• Doesn't work? I've tried 3 different phones. Same outcome.
  • You need to be far enough away for the BT connection to break. To speed things up, you can disable Bluetooth on the phone and wait 30 sec.
  • Just when Bluetooth upgrades are expanding signal strength...which gives more reason to offer options for distance thresholds.
  • It's a new feature.  I would expect they'll improve it over time.
  • The functionality exists to set the signal strength threshold but it has not yet been exposed via the Settings UI. I guess they need to decide how to make it easy to use for dummies because you can't use distance as that doesn't take into account walls and the like. The author of the article above said they had to cross half their home to get a 10 dB change in signal strength while I could go about 2-3 metres and get a change of over 30 due to solid concrete walls. It will likely take some trial and error for many to get it to work just as they want and we know how many people are ready to condemn Microsoft if Windows makes them put in the slightest of efforts instead of just reading their mind. If there's any mention of decibels in the UI then it will be immeidately panned by many as overly complex, so it will require some serious thought and user trials by Microsoft to get it right.
  • I can imagine a quick setup process whereby a user follows a "calibration" sequence and walks around with a UI on their phone and records at what points (as they walk away from their PC) should the Dynamic Lock activate. Once completed, a general picture/layout would be recorded and an average dB/range or numerical value Microsoft invents can be reported and could be adjusted as needed by the user.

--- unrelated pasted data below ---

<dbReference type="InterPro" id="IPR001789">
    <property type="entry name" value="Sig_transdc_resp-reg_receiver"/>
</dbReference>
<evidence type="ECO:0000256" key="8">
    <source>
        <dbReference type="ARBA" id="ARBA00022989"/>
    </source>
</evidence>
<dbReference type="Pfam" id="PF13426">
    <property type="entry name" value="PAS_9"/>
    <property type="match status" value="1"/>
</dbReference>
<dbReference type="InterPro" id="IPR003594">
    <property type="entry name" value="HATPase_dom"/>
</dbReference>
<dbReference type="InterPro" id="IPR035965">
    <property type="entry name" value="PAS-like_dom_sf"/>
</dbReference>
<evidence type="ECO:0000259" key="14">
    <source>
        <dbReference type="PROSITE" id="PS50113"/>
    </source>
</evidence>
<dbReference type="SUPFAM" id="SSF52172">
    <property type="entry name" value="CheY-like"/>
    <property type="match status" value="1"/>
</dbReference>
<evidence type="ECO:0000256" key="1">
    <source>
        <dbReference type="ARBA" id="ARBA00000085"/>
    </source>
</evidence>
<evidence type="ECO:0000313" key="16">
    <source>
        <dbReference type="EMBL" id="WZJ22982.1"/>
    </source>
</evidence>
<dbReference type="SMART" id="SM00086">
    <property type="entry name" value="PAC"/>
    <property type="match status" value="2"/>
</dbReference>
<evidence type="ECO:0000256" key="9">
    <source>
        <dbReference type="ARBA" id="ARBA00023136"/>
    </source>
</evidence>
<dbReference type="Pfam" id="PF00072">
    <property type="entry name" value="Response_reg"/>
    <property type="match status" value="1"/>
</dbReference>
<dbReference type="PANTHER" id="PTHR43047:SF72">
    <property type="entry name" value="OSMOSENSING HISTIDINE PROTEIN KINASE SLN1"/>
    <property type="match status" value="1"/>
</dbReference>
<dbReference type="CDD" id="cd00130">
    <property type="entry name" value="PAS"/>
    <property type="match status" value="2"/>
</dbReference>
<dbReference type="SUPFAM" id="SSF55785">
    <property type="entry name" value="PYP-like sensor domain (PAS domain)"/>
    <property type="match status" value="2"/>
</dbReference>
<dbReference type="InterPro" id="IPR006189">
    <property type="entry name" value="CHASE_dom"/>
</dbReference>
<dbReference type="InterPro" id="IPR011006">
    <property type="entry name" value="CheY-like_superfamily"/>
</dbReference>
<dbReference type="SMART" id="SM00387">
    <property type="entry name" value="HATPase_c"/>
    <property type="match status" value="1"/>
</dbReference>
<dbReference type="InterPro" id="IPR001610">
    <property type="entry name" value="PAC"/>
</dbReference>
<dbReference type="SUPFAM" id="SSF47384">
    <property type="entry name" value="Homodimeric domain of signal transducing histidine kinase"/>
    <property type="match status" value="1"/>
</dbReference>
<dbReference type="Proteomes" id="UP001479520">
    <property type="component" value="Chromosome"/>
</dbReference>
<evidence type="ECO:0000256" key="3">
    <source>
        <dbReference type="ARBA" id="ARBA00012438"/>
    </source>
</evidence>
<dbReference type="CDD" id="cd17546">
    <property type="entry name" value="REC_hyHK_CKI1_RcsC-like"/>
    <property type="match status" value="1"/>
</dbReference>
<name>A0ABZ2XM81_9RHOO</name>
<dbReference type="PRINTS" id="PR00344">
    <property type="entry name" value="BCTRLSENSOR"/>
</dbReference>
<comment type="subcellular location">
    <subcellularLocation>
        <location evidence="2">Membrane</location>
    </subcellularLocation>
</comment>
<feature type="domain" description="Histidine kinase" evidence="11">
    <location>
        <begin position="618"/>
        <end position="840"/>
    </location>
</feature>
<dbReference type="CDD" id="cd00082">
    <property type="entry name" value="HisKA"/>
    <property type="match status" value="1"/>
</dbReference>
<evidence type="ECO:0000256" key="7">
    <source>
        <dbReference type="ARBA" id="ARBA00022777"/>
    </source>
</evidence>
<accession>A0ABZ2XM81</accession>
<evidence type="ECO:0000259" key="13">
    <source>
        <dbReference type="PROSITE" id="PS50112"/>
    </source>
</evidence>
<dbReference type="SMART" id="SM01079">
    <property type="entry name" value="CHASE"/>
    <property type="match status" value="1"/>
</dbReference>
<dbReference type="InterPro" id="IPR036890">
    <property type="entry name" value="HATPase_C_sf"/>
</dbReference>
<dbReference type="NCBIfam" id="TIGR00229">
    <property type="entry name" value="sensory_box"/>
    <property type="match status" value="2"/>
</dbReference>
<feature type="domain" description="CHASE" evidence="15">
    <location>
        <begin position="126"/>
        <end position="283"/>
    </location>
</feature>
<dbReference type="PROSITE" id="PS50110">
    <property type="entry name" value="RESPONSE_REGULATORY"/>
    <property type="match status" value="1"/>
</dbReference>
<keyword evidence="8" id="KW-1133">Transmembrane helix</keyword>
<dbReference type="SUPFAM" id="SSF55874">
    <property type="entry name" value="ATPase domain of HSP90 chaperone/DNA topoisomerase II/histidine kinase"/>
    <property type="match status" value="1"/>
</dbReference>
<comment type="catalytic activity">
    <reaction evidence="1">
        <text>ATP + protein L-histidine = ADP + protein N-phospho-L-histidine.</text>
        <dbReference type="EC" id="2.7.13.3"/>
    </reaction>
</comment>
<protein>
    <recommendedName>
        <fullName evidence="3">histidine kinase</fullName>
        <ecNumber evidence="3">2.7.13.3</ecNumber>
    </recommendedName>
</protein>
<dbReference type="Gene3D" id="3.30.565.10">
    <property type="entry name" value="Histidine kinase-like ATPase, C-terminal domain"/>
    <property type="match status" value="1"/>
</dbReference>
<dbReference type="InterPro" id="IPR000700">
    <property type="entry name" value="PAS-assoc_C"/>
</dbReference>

• I tried this feature for a few days, but my phone would lose it's BT connection for some reason periodically and the computer would lock on me while I was actively using it.  Had to turn it off.
  • One correction, there are a lot of jobs where you MUST lock your PC when you go away from your desk. So this feature will be welcomed! I'm looking forward to it.
  • I was wondering what this would mean if you didn't have your phone with you when you logged into your PC. In testing I have determined that the PC attempts to connect to the phone when it is first unlocked and, if it doesn't find it, will not try again and will basically behave as though the feature is disabled. If the phone then comes into range, you must lock and unlock your PC again. The PC will connect to the phone upon unlocking and will then continue to check for its presence thereafter.